Readers React: Trump said, ‘I don’t know what that means, a community college.’ Educators fill him in
To the editor: It is certainly not President Trump’s practice to have some understanding, no matter how dim, of the subject of his ire — in this case, community colleges. (“Community colleges deliver the good jobs that Trump keeps promising. So why does he dump on them?” Opinion, April 3)
I taught anthropology at a local community college for 13 years before retiring and found that my students had a range of reasons for pursuing their education there.
For many who graduated and went on to institutions such as UCLA, USC and the Cal State system, their choice had to do with a combination of excellent lower division courses and majors and saving money so they could afford the higher tuition for their junior and senior years.
At least two of these students are now working on masters and doctoral degrees in anthropology and one is now employed at a major state university in an American Indian Studies program. Another, now practicing law in Los Angeles, graduated summa cum laude from UCLA.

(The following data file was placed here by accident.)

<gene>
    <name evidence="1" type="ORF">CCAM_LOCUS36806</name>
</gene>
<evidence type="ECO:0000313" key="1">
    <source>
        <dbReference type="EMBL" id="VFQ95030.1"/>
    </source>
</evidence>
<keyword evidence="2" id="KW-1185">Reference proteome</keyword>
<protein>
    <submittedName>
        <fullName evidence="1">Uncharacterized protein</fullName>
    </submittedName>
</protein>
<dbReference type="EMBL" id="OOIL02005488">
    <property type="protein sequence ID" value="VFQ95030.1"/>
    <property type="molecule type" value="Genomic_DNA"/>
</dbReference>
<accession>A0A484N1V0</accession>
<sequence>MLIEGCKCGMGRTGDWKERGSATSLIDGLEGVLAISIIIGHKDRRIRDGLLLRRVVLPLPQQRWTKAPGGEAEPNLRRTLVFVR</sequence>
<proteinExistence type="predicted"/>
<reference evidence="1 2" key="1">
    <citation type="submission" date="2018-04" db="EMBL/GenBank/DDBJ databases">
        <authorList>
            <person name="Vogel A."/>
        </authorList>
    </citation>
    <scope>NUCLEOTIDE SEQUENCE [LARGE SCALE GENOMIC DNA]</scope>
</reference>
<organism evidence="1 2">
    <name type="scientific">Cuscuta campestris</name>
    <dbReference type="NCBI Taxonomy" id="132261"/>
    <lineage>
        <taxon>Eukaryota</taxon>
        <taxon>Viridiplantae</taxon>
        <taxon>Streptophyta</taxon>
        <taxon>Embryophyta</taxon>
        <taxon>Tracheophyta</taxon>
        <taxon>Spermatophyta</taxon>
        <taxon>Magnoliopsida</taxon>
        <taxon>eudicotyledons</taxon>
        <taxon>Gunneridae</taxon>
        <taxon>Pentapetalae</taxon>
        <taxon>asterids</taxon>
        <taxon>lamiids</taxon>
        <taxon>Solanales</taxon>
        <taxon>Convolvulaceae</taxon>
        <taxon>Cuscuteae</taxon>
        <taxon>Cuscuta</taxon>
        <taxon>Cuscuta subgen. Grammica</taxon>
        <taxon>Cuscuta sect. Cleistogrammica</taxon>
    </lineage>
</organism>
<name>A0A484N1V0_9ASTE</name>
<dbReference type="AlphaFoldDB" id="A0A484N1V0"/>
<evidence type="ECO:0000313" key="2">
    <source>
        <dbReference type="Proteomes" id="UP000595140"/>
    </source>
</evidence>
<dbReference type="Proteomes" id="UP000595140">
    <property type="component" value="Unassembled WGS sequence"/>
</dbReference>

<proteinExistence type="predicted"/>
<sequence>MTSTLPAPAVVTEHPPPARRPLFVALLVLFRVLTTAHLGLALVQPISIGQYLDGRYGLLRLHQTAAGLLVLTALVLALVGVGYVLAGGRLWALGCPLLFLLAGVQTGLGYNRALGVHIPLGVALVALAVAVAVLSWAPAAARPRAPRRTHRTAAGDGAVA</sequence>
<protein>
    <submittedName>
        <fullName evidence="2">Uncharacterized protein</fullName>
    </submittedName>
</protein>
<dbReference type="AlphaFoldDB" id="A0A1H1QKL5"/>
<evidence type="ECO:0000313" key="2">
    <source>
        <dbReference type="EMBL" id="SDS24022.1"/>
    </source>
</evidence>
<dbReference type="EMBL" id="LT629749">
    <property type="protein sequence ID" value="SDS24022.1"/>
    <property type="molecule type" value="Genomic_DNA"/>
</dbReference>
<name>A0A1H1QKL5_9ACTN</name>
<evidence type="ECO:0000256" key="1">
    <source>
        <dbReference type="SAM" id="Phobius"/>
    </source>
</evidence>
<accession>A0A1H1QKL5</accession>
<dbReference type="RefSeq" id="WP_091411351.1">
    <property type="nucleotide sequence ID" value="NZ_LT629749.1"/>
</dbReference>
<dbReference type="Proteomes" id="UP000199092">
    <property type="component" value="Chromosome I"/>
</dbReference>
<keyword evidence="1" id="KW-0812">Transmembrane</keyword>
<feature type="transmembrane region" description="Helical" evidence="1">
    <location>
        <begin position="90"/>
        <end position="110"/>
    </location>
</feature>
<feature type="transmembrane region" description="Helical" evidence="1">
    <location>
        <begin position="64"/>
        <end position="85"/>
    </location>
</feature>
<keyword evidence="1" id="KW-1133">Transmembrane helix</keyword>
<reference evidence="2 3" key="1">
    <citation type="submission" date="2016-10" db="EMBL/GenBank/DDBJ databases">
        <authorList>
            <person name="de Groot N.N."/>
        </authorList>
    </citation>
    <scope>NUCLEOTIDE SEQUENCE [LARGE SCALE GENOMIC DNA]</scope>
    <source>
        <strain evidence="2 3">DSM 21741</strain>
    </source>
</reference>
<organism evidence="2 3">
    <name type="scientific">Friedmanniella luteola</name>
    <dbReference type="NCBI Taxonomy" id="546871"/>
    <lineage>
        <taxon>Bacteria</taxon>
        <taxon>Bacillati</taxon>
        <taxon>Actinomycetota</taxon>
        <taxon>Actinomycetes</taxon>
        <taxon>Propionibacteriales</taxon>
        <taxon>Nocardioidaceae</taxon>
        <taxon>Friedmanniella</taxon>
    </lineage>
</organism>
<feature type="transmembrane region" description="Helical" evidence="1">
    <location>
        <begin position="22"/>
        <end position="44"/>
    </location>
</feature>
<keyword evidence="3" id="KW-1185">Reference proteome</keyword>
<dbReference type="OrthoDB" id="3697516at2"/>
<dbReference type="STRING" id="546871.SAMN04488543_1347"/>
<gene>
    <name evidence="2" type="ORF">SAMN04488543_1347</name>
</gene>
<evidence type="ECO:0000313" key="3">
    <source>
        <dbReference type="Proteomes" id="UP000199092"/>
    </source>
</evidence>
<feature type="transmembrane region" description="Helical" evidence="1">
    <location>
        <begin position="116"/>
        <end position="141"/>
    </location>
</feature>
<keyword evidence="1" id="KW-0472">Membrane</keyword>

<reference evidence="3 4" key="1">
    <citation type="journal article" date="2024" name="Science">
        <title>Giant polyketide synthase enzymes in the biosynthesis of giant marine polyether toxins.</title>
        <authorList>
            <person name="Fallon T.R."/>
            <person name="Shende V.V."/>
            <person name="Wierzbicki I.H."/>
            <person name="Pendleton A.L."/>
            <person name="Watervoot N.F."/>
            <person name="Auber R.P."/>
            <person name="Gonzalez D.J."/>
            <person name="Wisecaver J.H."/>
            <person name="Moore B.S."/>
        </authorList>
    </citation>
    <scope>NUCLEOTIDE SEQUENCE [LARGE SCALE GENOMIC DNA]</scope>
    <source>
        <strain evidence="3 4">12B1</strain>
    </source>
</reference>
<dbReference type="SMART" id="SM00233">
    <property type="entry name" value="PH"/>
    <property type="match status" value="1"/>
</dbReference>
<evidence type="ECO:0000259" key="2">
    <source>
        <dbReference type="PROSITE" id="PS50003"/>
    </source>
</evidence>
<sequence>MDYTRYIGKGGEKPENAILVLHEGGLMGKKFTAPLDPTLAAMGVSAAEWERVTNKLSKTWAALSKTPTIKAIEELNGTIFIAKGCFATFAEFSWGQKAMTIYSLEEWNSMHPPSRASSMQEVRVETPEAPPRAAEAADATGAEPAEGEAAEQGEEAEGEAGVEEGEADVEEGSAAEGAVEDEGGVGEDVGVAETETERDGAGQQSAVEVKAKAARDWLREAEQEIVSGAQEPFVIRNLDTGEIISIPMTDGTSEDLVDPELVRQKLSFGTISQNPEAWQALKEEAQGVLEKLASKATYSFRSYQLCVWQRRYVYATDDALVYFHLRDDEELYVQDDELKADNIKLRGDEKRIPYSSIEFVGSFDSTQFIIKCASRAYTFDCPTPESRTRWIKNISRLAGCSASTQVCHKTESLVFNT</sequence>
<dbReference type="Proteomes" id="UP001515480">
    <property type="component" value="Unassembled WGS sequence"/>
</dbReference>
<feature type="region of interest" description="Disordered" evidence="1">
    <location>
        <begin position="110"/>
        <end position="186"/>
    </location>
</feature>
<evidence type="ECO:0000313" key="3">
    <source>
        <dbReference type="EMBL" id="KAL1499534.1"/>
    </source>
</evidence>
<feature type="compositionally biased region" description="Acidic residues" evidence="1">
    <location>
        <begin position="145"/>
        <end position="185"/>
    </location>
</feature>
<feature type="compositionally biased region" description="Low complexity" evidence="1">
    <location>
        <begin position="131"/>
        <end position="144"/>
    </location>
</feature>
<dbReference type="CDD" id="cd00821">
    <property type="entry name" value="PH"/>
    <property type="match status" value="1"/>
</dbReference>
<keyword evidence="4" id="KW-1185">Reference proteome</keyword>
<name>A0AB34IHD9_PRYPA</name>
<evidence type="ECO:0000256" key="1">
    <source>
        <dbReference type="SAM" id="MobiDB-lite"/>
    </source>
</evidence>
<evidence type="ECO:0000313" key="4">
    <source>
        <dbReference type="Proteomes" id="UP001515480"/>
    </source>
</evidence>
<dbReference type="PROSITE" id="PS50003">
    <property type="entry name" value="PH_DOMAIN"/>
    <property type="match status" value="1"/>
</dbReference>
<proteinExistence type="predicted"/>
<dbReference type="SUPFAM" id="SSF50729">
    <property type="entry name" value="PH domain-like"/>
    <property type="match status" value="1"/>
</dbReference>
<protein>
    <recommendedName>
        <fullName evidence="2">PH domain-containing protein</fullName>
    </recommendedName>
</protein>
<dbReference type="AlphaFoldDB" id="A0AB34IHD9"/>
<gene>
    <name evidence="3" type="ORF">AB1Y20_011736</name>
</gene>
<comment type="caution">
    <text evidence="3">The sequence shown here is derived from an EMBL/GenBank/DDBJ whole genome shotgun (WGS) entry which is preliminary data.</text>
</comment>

Many others could be mentioned.
Michael D. Mauer, Los Angeles
To the editor: Trump recently said, “I don’t know what that means, a community college.” As a recently retired teacher of 46 years at Cypress College, perhaps I can help.
A community college means: an opportunity for students to get the first two years of a bachelor’s degree at an affordable price, guided by faculty dedicated to teaching; a chance to receive the education and training needed for professions in fields such as health services and law enforcement; and the possibility of life-long learning for adults in many areas.
There are more than 2 million community college students in California alone. Both they and society as a whole benefit from their education.
Patricia Ganer, Buena Park
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